expect delaysPosted: April 1, 2011
By now you may have heard the swirling rumors that WWDC will be dedicated solely to software this year. That would mean no sexy new iPhone hardware at the keynote, possibly leaving that for the iPod’s fall event.
Apple has always been very tight-lipped about its new hardware but historically quite predictable with the dates. September is iPods, there’s usually an October Mac release, and then a spring iPad. The WWDC keynote in June has been wholly about the iPhone ever since its release, but it looks like that’s about to change.
This predictability of Apple’s annual release schedule means that I would discount this rumor if it was just anyone reporting it. However, the initial source is none other than Jim Dalrymple, who probably has the best record of anyone in the tech sphere. I have near-absolute confidence in his predictions, and it seems like the other heavy hitters agree. Gruber, TUAW, and MacRumors are buying it, so I’d call this as fact.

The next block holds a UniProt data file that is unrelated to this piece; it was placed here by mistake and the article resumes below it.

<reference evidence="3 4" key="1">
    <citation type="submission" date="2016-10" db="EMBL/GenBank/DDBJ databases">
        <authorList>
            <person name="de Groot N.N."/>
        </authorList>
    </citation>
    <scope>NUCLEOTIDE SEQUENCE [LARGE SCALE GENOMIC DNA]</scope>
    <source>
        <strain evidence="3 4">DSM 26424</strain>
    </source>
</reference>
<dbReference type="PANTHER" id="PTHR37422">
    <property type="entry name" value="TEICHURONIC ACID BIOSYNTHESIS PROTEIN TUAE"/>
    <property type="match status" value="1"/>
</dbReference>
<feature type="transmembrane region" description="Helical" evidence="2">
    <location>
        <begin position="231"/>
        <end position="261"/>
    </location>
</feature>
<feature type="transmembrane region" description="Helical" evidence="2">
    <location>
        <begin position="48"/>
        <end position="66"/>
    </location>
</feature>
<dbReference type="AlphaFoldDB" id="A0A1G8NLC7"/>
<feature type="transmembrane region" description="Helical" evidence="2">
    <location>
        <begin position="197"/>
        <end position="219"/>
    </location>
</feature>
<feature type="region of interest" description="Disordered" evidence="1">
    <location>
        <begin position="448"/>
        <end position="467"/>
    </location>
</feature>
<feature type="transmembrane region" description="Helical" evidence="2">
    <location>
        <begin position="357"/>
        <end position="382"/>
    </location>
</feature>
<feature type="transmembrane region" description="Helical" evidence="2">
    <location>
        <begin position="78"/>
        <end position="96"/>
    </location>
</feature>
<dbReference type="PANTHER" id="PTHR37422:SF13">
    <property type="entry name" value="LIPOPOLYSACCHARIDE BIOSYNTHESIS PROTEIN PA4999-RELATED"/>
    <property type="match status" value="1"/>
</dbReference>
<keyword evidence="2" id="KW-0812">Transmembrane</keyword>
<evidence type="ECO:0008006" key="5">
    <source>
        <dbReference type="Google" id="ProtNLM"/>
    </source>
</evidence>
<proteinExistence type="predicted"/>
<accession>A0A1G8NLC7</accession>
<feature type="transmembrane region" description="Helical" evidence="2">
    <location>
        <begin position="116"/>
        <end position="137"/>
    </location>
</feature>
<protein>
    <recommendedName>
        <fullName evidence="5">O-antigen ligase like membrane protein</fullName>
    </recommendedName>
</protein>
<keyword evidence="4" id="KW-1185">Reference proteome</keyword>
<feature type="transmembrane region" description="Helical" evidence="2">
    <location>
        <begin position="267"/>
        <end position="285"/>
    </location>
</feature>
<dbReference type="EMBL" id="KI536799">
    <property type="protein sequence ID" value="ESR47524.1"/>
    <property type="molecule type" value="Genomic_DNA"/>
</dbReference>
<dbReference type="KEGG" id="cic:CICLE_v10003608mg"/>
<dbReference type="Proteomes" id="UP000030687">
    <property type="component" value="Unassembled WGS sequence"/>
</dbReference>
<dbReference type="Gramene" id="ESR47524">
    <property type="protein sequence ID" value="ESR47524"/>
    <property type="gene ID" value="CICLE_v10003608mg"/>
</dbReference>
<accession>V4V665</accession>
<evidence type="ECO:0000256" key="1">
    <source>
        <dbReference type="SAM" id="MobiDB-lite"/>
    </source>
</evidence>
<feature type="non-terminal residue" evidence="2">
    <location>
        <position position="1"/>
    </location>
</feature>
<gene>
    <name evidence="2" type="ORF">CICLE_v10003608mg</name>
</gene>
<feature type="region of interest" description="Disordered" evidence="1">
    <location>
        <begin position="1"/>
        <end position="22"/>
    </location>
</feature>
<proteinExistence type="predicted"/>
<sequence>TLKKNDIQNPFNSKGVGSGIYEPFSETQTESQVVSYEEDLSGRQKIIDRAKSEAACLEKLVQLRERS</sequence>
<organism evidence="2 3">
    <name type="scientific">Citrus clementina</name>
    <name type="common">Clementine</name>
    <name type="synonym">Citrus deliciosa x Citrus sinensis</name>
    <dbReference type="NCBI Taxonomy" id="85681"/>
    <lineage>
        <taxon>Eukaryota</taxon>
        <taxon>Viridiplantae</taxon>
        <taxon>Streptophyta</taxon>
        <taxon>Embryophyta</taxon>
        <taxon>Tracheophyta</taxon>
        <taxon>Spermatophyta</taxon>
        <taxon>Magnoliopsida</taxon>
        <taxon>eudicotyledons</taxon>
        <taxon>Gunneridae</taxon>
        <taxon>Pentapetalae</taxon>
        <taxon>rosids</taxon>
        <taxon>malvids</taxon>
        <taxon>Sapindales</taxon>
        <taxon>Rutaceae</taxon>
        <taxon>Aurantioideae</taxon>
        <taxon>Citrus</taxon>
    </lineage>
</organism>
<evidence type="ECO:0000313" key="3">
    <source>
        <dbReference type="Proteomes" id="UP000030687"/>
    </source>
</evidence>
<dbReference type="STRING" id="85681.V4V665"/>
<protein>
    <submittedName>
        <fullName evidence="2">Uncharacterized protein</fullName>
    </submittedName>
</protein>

But why? iPhone buyers expect a new one every summer, and Android is spitting out new phones every week. There are quite a few ideas: Apple might be off-schedule with either iOS 5 or the hardware design, or it might want to de-emphasize the aging iPod line and rejuvenate the increasingly blasé September event. My personal theory is Lion. Leopard’s release date was 6 months later than usual, most likely due to iPhone development. Now, the opposite has happened with the Back to the Mac initiative. Apple focuses its efforts very intensely, bringing developers from all areas to work on a single product until it’s done. With such a major OS X update in the works, there simply might not be enough talent to go around right now.
But does it qualify as a “delay” when Apple never announced a ship date or even hinted at such a product? We all know it’s coming, but obviously no one knows the exact date. It doesn’t look like Apple’s internal schedule has slipped more than might be expected just before another large product release. Seems like tech writers need a better word for Apple’s internal schedule, since no one knows anything for certain except Steve Jobs.